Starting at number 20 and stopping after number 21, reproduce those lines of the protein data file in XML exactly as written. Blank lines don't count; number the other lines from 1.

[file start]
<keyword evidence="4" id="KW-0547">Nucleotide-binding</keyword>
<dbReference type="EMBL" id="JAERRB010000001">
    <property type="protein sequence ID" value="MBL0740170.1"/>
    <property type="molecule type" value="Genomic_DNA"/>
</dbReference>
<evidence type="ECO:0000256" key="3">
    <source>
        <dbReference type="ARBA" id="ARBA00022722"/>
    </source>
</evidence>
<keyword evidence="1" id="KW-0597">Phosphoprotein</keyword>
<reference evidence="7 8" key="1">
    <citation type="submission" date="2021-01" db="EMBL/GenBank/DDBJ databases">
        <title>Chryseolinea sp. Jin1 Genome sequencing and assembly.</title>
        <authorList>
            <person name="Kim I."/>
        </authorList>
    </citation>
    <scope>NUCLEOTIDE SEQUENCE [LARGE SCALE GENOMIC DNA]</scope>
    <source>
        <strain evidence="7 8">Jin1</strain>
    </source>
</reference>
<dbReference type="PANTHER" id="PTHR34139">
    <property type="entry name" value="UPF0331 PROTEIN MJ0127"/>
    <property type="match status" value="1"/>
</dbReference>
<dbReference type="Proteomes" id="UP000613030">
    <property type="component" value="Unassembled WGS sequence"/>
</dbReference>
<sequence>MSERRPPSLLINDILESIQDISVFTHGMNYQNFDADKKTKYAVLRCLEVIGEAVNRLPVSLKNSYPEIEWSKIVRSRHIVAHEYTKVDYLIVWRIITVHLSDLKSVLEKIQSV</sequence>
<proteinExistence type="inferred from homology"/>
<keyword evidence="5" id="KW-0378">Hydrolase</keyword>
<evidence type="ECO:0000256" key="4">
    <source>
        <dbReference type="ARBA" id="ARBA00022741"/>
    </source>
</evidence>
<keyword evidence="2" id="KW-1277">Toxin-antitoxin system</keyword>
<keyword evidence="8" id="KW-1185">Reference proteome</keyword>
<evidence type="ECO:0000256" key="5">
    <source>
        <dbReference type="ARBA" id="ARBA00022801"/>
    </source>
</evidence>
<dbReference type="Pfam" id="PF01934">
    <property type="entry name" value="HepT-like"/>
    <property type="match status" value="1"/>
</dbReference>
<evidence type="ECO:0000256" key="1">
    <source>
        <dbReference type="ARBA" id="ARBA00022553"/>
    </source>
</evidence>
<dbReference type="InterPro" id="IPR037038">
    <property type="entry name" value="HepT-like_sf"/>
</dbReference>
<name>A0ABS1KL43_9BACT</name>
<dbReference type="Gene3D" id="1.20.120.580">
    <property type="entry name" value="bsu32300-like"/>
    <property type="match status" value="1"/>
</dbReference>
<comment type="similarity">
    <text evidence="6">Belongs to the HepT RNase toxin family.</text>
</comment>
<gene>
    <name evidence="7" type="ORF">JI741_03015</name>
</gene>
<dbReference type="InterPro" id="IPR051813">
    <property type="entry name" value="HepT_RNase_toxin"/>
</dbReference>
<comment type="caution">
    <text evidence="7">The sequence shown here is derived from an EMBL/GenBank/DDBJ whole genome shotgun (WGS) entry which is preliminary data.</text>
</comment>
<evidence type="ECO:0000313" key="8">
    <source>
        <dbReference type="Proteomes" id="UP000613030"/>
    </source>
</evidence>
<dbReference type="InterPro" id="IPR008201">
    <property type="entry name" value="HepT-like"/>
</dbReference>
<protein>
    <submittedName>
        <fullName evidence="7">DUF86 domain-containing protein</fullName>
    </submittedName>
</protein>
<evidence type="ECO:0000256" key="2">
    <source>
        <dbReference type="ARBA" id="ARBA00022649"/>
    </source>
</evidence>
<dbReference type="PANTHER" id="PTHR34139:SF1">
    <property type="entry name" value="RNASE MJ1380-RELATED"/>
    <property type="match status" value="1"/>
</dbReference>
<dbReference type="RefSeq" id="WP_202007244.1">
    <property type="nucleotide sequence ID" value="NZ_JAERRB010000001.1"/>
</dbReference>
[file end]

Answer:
    <source>
        <strain evidence="7 8">Jin1</strain>